Saturday, January 23, 2010

Conversations with Naomi: Paul Brenner Exposed


I met Paul Brenner on Twitter where he is known as @prbrenner. He appeared darkly mysterious, difficult to identify, and a man of few words. As time passed, he began to respond to my tweets more aggressively, and I admit that I was somewhat astounded. I was not afraid of Paul, it was just that I felt a power beneath his tweets that I perceived as feral. What better candidate for my Conversations column, than this man of mystery? Let us now unravel some of what went into the making of Paul Brenner. This man is not a figment of your imagination, he is real.


Naomi: What does Never Again mean to you?

Paul:  Never Again will Jews be brutalized by pogroms. Never Again will Jews feel they need to assimilate nor be marched into trains for anyone's final solution. Never Again will the world see Jews as an easy target for anti-Semitism nor will we live under the tyranny of religious persecution. Never Again will Jews be denied their homeland. In the name of Rabbi Meir Kahane, z"l, I say "Never Again."

Naomi: I'd like to go way back now. What do you remember about the times of your Bar Mitzvah in June of 1966?

Paul: I remember that I was living in Orange County, California, which was a hot bed of the American Nazi Party and the The John Birch Society*. We had traveled to Long Beach to find a synagogue and I fell in love with my surroundings there. My Rabbi had escaped from Europe pre-war and I had Mrs. Posalski, a Survivor, for Hebrew school. I learned pride in being a Jew and couldn't bring it home because there were only two Jews in my high school. I got a lot of  'I've never seen a Jew before', 'Where are your horns?' as well as physical abuse. In 1967 I got to thumb my nose at them because Israel stunned the world in the Six Day War. I remember living two lives: in Temple as a Jew, and at home assimilation.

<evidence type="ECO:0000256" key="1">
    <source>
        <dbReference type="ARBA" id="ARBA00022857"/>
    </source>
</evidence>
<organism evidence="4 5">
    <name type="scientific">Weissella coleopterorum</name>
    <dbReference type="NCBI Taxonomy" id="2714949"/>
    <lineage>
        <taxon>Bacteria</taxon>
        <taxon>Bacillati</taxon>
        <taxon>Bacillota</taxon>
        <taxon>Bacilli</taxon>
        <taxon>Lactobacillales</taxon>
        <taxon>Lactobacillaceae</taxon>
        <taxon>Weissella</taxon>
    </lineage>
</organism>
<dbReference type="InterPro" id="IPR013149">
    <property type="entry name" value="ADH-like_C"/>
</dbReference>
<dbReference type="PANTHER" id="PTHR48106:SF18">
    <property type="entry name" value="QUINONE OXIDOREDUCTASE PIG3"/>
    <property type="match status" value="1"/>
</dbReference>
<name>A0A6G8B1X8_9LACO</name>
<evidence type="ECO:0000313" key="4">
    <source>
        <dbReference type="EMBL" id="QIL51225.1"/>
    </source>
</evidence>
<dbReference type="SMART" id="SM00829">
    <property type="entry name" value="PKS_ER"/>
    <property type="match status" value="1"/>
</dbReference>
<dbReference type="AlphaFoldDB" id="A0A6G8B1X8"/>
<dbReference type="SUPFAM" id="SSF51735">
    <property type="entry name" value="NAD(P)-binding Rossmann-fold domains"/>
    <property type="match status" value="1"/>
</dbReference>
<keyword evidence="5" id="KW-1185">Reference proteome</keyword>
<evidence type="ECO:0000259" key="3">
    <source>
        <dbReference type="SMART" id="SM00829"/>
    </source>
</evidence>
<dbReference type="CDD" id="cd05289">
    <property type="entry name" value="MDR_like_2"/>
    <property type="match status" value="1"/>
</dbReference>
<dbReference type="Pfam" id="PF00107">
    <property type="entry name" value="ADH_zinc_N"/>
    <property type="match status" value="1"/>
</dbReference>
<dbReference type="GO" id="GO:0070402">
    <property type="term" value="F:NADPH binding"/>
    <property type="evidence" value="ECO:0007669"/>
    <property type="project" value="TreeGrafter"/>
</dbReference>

Naomi: I understand that your father introduced you to Rabbi Meir Kahane two years later, when you were fifteen. Was your father a follower of Rabbi Kahane? How much exposure did you have with the Jewish Defense League during those turbulant years? What can you tell about what you gleaned from that aspect of your teenage years? 

Paul: I am not sure why my Father, z"l, took me to a lecture by Rabbi Kahane, z"l. I don't think he expected the results that occurred. My father was not a follower, and I think came to regret his decision. I sat mesmerized by the Rabbi, he was telling me that to 'Turn the other cheek' is not a Jewish concept. "Rather," he said, "If one comes to slay you, slay him first."

He taught me that no Jew should have to live in fear. Not to go to the market or schul. He told me that the Soviet Union was holding Jews against their will and we needed to fight to free them and that all Jews need to return to Israel.

I became a member of the Jewish Defense League and we protested at the UN by chaining ourselves to the fence. We escorted elderly Jews to Synagogue on Shabbos and we protested outside the Bolshoi and the Russian Circus pleading with Jews not to go in. We also got into a bit of mischief with marbles at the Russian Ice Show. We protested at Brooklyn College when they wouldn't put Jewish music in the Student Union Cafeteria jukebox and we stood up to the Black Panther Party when they wanted to have a lecture at Temple University in Philadelphia on public property and we said NO. For one more, we went to Skokie, Illinois when the Nazis wanted to march down a main street through a predominately Jewish neighborhood.

Naomi: You were in Israel from 1972 -1973. In Sir Martin Gilbert's book, Israel: A History  he said, "On 4October1973 the Israeli newspapers reported that Colonel Gadaffi of Libya was sending 'terrorist squads' to stage acts of terrorism in both Israel and Jordan." In your opinion, do you think that Libya has changed their ways? Is there a risk in allowing Libya absolute free reign on the internet, such as they are, in the guise of selling URL shortener domains to American companies which advertise .ly, the abbreviation of Libya?